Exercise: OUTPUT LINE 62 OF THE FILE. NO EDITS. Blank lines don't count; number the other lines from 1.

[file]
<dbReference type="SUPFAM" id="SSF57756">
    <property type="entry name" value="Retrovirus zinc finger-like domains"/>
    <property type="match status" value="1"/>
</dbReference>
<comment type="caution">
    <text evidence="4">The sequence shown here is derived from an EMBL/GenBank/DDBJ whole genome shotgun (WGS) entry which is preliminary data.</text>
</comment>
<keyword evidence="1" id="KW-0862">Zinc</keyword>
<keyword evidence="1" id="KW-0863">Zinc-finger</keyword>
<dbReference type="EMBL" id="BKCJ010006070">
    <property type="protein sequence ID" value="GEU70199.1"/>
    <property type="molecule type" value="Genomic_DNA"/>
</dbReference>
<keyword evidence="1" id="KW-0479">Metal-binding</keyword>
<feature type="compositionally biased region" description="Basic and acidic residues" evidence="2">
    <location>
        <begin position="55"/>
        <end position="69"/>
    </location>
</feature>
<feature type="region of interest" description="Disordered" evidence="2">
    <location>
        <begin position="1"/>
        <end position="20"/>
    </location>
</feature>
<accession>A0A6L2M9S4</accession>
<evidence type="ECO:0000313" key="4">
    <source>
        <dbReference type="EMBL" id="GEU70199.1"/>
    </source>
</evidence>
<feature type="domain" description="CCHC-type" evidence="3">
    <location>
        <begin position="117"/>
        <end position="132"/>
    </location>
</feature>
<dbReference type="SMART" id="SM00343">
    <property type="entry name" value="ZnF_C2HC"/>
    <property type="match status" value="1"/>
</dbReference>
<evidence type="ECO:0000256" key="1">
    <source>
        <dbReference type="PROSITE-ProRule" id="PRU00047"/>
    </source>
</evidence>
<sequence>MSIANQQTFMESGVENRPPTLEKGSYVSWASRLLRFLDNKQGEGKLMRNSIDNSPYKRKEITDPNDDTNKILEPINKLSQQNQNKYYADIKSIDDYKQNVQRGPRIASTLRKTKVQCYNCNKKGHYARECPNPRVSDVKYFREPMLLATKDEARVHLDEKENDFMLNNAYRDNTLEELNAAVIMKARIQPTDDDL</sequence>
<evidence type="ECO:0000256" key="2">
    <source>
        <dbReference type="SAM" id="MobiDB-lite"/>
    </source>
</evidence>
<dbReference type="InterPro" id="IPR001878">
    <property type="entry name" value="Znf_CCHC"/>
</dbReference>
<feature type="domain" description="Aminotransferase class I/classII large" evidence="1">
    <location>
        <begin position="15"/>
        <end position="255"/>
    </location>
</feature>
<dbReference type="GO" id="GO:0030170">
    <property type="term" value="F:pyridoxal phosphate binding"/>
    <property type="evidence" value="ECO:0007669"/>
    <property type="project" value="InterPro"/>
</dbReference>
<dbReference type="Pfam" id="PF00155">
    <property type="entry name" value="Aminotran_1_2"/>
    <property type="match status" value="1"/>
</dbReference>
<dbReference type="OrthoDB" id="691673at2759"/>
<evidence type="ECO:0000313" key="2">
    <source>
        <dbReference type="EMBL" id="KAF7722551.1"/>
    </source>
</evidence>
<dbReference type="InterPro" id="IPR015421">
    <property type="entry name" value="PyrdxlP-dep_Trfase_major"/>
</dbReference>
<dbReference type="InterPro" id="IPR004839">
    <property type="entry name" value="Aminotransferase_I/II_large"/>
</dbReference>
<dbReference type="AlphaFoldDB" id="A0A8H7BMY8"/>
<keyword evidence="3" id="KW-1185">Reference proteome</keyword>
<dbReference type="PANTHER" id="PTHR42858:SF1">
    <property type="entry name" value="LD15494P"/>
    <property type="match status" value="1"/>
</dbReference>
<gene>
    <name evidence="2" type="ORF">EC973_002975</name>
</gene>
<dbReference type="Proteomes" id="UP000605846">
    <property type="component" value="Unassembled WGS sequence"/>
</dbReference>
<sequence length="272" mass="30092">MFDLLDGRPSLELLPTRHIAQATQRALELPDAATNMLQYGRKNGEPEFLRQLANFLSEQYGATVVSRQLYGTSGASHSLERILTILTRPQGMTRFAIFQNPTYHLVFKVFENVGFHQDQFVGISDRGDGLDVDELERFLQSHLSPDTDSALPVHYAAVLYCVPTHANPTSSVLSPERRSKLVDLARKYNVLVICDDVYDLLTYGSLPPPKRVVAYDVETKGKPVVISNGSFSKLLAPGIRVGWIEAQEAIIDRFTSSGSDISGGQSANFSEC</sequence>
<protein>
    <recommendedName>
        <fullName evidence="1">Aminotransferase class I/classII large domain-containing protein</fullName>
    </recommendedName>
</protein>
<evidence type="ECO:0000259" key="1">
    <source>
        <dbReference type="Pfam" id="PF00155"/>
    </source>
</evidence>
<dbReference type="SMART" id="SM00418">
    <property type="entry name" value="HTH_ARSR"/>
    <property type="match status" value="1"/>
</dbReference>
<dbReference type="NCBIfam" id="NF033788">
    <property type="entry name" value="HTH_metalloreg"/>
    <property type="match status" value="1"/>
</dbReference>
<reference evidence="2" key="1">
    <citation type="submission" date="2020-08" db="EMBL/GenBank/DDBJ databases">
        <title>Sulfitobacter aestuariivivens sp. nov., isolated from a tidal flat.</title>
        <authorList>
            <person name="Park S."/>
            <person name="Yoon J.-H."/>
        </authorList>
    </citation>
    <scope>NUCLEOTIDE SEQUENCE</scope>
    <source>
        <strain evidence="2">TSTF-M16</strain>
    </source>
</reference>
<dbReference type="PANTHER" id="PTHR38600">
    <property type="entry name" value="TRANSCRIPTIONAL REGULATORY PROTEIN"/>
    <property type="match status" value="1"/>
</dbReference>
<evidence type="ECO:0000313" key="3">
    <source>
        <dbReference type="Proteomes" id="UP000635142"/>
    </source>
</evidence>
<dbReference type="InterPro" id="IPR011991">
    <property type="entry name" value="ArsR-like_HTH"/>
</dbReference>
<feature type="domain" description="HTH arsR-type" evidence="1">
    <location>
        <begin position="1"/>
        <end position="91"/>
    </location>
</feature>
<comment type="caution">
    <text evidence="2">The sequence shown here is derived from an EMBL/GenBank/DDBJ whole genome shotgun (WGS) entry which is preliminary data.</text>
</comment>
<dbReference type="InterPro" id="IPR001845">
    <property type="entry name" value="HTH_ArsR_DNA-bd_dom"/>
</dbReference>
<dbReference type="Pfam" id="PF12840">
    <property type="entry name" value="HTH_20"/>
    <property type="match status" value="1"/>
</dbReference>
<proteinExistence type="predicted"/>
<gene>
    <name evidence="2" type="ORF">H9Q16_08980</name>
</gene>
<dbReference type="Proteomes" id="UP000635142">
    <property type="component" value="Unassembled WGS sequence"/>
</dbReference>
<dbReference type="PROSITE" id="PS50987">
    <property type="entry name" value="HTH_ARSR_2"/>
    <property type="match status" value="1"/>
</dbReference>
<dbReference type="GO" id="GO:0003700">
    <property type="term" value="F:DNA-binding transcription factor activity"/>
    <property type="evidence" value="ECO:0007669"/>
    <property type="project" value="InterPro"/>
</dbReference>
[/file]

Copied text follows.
</feature>